Greetings Loved Ones! Liu Is The Name, And Views Are My Game.
It’s 1973, and Billie Jean King is the reigning champ of women’s tennis. But she’s not just interested in titles. No, sir. She also wants to change the way the tennis federation treats women. So when she learns that the female winners of a particular tournament will be paid 8 times less than their male counterparts, she decides, “Screw it! I’m making my own all-women’s tennis league.” And that’s exactly what she does. Meanwhile, Bobby Riggs, a washed up former tennis champ, upset at how uppity King has gotten, challenges her to an exclusive, one-on-one match; a “battle of the sexes,” if you will. He even offers her a lot of money if she wins. King is reluctant at first, but, realizing that the league can only survive if it has the funds to do so, she agrees, and begins training for the big, end-all, be-all match. Will she win? Well, you’ll have to watch the movie, or read a history book, to find out.
Battle Of The Sexes is a well-acted, decently directed comedy, with a good message, and that’s it. Nothing more. Nothing less. Which, in a way, is kind of a problem. We’ve seen these kind of social issue movies before. Hell, they crop up every year around Oscar season. Some, like Blood Diamond, Dallas Buyers Club, and 12 Years A Slave, are great, and able to transcend their well-meaning, if predictable, formulas. Others, like Stonewall, Golden Gate, and J Edgar, are bad, precisely because of their refusal to take risks with their storytelling. Battle Of The Sexes isn’t bad by any stretch of the imagination, but, for a movie that’s seeking to tackle the gross sexism that Billie Jean King had to come up against, and that sadly is still present to this day, it all seems kind of safe. Say what you like about GLOW’s dark humor, at least it went places it needed to go to. It wasn’t afraid to offend people when it came to making us understand that women did, and do, face a lot of terrible shit. Yes, sometimes it went over-the-top, but it at least made its point. In Battle Of The Sexes, the misogyny is oddly tame. Yes, it’s still terrible seeing men objectify women, pay them less, and talk down to them. But the language they use isn’t that provocative. And the film even goes out of its way to make the sexist guys, particularly Riggs, kind of likable. We see him playing with his kid, cracking jokes,and generally enjoying life. Yes, it’s better to employ an even-handed approach when it comes to portraying heroes and villains, but, in this case, I believe it would have been better if Riggs had been slightly less lovable. See, very often in fiction, sexism in male characters is shown as an annoying, but forgivable, quirk. If you don’t believe me, just look at the Big Bang Theory, Revenge Of The Nerds, and even Their Finest, a film I really admired. In each of these works, other people scoff and roll their eyes when the male characters say or do sexist things, but they never try to change their minds, or punish them for their behavior. In fact, we’re meant to sympathize with these men. Deep down, they’re not bad guys. They’re just misunderstood. And whatever misogynistic behavior they might display, it’s more than made up for by their positive qualities. This trend in media has seriously normalized misogyny in many people’s minds. And I’m quite convinced that it at least played a part in the election of Donald Trump. Even after the infamous Access Hollywood tape, people voted for him, and they did so because, to them, his sexism is just a harmless part of who he is. If Battle Of The Sexes really wanted to comment on sexism, it should have made Riggs as ugly and disgusting a character as possible. He shouldn’t have had any redeeming qualities, and the reason he shouldn’t have is to show audiences that men who act like this lose, and are pathetic, worthless human beings.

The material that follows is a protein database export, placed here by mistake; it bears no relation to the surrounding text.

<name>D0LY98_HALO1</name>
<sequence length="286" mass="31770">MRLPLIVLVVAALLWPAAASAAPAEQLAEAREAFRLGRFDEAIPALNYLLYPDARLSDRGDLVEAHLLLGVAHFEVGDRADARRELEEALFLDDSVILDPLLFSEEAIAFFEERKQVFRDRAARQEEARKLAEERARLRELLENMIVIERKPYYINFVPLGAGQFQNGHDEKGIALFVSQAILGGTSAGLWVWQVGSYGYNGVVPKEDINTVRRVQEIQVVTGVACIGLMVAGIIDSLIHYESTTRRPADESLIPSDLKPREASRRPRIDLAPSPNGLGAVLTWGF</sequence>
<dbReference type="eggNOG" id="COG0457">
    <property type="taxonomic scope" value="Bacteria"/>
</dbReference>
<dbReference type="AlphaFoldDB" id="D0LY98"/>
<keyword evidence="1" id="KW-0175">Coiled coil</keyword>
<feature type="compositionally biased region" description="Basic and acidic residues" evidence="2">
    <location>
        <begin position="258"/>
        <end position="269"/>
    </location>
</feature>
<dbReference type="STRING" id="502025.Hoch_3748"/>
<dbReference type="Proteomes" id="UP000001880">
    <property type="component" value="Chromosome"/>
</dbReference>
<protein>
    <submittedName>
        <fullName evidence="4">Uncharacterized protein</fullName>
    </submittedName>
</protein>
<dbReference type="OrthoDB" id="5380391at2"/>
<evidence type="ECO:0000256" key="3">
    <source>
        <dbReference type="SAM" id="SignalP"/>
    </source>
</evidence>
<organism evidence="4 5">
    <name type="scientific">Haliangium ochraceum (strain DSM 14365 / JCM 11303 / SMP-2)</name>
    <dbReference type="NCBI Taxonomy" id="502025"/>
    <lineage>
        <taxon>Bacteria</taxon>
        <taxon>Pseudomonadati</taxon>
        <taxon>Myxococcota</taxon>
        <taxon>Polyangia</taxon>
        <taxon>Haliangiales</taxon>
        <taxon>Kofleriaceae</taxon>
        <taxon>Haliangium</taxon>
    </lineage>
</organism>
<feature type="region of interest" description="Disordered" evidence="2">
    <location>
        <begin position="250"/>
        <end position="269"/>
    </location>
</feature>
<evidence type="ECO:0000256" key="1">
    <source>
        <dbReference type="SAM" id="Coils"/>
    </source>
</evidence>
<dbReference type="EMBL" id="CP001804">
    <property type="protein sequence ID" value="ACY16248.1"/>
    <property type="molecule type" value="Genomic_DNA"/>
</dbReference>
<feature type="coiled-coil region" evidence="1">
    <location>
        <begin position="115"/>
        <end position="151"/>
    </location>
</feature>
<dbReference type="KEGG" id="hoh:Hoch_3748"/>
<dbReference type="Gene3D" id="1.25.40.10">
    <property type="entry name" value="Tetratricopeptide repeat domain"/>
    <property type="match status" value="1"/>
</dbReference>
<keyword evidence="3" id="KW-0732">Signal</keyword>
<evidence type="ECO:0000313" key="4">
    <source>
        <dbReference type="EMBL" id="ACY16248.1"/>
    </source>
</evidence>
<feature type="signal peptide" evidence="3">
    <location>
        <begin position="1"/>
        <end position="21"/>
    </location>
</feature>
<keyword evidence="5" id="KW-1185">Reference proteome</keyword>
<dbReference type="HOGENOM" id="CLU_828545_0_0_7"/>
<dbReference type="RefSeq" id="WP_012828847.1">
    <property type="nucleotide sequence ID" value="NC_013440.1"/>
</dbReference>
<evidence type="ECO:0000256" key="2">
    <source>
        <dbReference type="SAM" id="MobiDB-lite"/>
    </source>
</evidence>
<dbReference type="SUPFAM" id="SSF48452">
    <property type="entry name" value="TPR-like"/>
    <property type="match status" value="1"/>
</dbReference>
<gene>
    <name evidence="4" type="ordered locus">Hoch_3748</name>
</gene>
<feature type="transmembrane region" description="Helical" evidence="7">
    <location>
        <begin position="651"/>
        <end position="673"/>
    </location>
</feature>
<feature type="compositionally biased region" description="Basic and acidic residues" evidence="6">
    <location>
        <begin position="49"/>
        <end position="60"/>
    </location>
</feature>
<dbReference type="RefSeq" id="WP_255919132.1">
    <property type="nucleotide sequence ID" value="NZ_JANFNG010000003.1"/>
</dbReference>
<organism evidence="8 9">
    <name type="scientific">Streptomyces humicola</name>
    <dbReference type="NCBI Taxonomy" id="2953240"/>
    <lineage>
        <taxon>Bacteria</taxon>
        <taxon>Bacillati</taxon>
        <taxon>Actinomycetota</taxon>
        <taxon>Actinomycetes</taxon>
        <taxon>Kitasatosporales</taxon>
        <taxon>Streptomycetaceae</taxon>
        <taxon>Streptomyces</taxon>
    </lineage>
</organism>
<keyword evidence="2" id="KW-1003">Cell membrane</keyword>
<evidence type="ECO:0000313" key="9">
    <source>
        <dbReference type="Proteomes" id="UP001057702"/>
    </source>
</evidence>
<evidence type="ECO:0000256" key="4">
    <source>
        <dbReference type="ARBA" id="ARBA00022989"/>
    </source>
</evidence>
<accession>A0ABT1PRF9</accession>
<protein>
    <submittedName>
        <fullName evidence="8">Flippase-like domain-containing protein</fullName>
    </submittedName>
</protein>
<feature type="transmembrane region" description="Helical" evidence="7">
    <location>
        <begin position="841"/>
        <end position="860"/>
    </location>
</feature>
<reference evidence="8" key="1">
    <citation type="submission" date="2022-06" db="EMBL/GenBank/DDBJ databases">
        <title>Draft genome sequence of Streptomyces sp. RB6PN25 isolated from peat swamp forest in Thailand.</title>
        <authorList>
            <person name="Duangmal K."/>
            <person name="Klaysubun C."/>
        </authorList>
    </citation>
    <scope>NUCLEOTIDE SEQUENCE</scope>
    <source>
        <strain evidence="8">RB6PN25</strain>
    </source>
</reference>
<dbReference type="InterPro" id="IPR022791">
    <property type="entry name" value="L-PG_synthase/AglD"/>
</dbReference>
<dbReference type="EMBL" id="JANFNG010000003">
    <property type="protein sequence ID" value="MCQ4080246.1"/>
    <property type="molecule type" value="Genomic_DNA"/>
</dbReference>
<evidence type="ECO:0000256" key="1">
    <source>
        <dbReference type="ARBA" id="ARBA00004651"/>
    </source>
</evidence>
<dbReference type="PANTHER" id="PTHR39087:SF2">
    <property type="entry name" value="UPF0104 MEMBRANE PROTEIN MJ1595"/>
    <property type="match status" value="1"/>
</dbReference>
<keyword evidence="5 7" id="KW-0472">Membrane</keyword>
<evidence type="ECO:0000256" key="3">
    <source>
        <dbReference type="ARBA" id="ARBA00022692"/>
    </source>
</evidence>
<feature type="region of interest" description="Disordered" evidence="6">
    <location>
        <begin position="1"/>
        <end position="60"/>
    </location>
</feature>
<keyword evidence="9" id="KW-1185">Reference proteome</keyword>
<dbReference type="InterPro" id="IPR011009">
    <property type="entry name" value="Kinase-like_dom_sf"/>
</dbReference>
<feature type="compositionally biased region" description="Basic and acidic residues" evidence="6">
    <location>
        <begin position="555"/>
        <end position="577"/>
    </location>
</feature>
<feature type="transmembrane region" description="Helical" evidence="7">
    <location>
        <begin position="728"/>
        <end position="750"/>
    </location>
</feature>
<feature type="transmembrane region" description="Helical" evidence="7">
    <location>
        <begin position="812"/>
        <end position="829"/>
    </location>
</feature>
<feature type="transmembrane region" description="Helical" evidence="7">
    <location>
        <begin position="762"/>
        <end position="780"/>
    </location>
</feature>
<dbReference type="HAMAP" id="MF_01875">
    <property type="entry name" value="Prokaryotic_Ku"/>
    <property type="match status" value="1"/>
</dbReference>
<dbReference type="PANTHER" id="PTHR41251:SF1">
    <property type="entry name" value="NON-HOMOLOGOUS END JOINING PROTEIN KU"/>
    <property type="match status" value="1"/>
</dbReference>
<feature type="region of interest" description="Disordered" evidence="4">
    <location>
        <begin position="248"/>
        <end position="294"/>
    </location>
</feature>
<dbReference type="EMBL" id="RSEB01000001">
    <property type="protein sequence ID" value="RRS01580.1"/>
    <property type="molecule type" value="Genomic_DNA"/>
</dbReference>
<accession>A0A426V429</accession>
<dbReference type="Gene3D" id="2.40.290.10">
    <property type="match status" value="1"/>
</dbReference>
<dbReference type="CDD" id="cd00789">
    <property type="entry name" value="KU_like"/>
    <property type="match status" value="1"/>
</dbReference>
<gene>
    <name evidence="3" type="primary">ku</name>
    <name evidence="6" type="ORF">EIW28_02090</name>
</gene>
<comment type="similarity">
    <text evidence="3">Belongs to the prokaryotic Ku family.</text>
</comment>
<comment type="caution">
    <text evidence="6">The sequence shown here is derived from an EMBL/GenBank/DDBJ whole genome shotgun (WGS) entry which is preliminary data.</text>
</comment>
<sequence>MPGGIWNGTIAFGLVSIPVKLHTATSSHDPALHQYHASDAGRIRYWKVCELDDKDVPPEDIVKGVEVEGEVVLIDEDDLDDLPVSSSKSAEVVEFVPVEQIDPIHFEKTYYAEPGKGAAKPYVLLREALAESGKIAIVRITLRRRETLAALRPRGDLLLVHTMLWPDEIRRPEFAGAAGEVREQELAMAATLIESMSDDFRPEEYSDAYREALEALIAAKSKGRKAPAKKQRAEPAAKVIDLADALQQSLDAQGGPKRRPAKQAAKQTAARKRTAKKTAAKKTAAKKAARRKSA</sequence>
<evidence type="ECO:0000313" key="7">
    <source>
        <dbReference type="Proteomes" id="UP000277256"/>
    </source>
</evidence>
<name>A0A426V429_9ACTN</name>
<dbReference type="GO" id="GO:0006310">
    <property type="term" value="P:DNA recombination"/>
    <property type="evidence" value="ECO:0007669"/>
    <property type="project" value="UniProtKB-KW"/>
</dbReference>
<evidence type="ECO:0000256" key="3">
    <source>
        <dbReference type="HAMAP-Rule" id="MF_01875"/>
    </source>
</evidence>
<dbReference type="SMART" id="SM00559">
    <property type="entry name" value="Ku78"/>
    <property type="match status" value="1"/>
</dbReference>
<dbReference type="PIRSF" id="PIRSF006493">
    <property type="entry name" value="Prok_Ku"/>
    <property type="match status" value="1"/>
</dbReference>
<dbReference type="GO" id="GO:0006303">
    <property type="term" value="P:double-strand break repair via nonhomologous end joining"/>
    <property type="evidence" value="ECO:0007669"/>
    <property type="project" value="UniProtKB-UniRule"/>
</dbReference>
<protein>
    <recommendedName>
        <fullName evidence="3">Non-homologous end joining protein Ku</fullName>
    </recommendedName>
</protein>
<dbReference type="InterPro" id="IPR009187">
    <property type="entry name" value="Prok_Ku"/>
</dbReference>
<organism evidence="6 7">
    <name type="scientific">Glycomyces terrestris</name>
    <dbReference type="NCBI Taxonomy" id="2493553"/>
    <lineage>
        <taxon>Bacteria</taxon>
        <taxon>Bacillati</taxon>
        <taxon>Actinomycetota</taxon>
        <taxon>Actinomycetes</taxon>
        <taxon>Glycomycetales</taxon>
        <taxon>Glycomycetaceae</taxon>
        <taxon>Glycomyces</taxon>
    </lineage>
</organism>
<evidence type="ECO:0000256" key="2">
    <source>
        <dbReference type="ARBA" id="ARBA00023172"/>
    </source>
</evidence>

But if, somehow, you don’t care about making a strong enough statement against sexism–though, really, why would you go to see this movie if you didn’t–the film isn’t all that good. It’s not bad, mind you. It’s just not memorably great. THe dialogue is fine. The cinematography is fine, though they do tend to use way too many close ups. And the acting, as I said, is fine. No one really stands out as superb. Everyone is just serviceably good. So when you combine all this together–the serviceable production values, and rather safe tone–what you’re left with is a well-meaning, but honestly kind of forgettable biopic. Should you go see it? Well, that’s up to you. As for me, I have no desire to watch it again.